Looking at them — Jesse “the Body” Ventura and Angus King — you’d think the two men have nothing in common other than the fact both are very popular independent governors of cold weather states that claim to be the home of legendary logger Paul Bunyan.
Ventura is a massive, bald-headed man who served as a Navy SEAL during Vietnam, rode with a motorcycle gang, was the hated villain on professional wrestling circuits for 15 years and has appeared in six movies. On his arrival here last weekend to attend the National Governors Association convention, the Washington Post reported that Gov. Ventura generally packs a gun, causing considerable consternation among the Secret Service and other law enforcement agencies. A lawyer, former U.S. Senate aide, public television talk show host and energy entrepreneur, King seems a much gentler man, although he does sometimes don a leather jacket and ride a Harley-Davidson like “the Body.”
Jesse has tattoos.
One presumes King is unmarked.
Those differences aside, a bonding seems to have taken place.
“Maybe I should shave my head. He gets more attention than I’ve ever got,” said King between work sessions at the NGA. When the Republican and Democratic governors ran off to separate caucuses, King and Ventura held a joint press conference next to the Washington Monument. As King began talking about his successful candidacy back in Maine, Minnesota reporters “started laughing.”
“They said Jesse’s speeches sounded word for word like what I had just said. We arrived at the same place, coming from different places. But fundamentally, we’re the same,” King related.
Look for Ventura to visit Maine sometime soon and for King to take a reciprocal trip to land of the Twin Cities, Vikings and domed football stadiums. Jesse Ventura, who Monday drew the largest luncheon audience at the National Press Club since Walter Cronkite’s retirement speech, talked about the budding relationship.
“Angus King of Maine and I are part of a new beginning … we are the start of tri-partisan government,” said Ventura. Going back to their press conference, Ventura said, “What was amazing, as Angus spoke, was that his answers to the Minnesota reporters’ questions were the same as my own.”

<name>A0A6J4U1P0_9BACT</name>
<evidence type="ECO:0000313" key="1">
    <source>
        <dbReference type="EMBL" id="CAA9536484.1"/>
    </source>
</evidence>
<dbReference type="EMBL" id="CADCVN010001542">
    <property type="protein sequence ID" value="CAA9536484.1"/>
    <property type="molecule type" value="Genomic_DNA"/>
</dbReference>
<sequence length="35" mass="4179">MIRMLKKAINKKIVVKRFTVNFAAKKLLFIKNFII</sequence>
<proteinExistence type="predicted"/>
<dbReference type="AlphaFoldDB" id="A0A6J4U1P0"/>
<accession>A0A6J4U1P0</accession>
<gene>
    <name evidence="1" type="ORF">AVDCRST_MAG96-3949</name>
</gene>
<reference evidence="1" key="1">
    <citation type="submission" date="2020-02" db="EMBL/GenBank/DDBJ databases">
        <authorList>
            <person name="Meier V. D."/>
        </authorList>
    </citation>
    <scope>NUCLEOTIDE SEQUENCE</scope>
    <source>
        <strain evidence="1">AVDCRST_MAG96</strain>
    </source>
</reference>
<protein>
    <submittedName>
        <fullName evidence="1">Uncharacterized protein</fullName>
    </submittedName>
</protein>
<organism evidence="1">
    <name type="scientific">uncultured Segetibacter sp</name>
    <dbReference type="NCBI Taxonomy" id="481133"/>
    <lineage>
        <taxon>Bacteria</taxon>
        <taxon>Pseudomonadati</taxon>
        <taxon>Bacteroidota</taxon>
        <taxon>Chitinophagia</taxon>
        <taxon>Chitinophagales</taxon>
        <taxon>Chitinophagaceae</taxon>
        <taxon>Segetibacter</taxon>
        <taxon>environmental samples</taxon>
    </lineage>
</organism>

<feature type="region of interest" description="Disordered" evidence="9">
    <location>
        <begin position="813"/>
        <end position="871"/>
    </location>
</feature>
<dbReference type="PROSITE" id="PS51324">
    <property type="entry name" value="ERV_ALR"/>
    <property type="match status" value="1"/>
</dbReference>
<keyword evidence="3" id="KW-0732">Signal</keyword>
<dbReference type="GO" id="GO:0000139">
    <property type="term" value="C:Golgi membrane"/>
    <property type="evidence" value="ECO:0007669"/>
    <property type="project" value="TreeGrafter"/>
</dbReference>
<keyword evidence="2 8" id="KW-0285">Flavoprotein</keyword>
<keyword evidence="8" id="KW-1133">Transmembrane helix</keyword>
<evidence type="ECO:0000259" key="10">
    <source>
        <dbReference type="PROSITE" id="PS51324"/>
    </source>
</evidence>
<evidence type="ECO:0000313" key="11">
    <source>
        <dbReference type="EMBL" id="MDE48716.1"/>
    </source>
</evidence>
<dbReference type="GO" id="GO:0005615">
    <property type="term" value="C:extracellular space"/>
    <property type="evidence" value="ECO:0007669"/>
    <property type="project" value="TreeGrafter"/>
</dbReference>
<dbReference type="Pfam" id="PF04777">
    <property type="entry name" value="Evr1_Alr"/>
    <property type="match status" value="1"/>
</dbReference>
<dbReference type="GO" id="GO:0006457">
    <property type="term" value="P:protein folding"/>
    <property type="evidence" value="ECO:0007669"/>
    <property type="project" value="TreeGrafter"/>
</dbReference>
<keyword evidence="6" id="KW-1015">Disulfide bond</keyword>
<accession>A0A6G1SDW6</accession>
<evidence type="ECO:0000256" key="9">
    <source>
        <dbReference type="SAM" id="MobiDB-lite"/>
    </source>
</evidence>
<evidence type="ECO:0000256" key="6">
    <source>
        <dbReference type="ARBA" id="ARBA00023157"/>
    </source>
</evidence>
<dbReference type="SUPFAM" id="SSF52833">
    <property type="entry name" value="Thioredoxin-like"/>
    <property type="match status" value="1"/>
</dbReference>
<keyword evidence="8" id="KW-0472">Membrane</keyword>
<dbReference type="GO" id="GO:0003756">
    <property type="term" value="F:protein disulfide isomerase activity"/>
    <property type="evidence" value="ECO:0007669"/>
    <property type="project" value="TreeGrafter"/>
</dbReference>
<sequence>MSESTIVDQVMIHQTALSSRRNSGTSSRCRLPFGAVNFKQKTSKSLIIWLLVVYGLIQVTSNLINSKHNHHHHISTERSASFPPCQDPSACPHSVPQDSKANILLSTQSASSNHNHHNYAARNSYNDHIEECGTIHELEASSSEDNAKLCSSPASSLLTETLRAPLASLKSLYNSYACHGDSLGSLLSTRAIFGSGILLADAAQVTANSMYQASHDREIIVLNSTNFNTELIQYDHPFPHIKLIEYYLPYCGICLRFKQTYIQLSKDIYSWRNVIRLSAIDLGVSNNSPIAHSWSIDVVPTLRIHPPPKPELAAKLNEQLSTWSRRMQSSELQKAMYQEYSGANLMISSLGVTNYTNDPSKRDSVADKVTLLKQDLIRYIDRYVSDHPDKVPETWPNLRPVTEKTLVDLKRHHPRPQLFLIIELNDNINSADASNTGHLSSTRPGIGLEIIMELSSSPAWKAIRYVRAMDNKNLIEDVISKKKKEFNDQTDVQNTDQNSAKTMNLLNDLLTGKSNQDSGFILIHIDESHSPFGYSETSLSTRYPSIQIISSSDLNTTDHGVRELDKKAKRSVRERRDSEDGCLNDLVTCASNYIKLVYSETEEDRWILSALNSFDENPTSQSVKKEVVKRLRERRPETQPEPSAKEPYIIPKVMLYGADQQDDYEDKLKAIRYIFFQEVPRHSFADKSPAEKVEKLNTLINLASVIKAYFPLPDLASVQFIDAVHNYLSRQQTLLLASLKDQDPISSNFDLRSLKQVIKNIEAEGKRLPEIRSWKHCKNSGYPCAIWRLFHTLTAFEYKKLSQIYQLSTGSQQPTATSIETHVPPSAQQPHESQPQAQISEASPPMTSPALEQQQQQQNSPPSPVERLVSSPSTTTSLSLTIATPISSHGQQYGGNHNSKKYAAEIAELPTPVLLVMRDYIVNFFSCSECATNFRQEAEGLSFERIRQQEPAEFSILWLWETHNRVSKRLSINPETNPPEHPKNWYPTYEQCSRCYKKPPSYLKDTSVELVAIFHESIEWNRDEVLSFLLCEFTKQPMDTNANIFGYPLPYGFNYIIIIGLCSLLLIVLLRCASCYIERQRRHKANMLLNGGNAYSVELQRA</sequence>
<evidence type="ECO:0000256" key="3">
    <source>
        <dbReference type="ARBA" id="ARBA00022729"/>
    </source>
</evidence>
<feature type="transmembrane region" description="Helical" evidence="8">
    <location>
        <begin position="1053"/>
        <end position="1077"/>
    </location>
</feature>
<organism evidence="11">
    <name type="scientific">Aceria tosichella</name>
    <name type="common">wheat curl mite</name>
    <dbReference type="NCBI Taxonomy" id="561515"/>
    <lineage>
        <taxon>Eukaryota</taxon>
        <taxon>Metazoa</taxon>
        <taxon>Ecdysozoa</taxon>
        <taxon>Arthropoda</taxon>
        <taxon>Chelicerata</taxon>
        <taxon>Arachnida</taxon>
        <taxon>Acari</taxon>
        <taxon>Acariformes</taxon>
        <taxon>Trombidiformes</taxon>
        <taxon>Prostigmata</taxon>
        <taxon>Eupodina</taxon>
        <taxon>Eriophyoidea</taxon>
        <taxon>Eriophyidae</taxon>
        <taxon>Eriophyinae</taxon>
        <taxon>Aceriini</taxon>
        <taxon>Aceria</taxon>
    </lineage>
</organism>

“If the two parties don’t wake up and end their bickering there are going to be more Jesse Venturas (and Angus Kings), rest assured. And that’s not bad,” he said.
When he first ran for public office as mayor of Brooklyn Park, a suburb of Minneapolis, Ventura said the local Republican and Democratic organizations joined forces and mailed a joint letter to voters denouncing him as the “most dangerous man in Brooklyn Park.” After the election, which he won in a landslide, there were overtures from the same Democrats and Republicans asking that “the most dangerous man in Brooklyn Park” join their parties.
“What I learned from this is that (to the parties) all that matters is that the ends justify the means. What you stand for doesn’t count, only that you are one of them,” he said. The recent impeachment vote could be taken as proof of that. Of the 535 members of Congress, less than a dozen crossed party lines to vote their conscience on one of the most important votes of the 20th century.
When they met with President Clinton and Vice President Al Gore at the White House, King voiced his two cents on one of the issues that divides Republicans and Democrats along ideological fault lines. Democrats prefer big, Washington-directed education programs. Republicans hold fast for local control and non-public school options. During the middle of Clinton’s sales pitch for a major school construction initiative, King interrupted:
“With all due respect, Mr. President, it is the special education programs that are driving the education budgets of Maine towns and cities.” When that program was begun, Washington picked up 40 percent of the cost. Federal subsidies now account for only 7 percent of the mandated program. King said Clinton took him aside after the meeting and confessed that he had gotten flack for the special education problem everywhere he visited during his post-impeachment victory lap through New Hampshire.
Ventura got in his own lick when Vice President Gore used the word “bi-partisan” once too often. I reminded him, Ventura said, that it’s a “tri-partisan” political world these days. When people in Washington talk about “bi-partisan,” said Jesse, “I look across the aisle at Angus King.”
“We lock eyes and wink at each other,” he said.
As Humphrey Bogart said to the French cop, “This could be the beginning of a beautiful friendship.”
John Day is a columnist for the Bangor News who is based in Washington, D.C. His e-mail address is firstname.lastname@example.org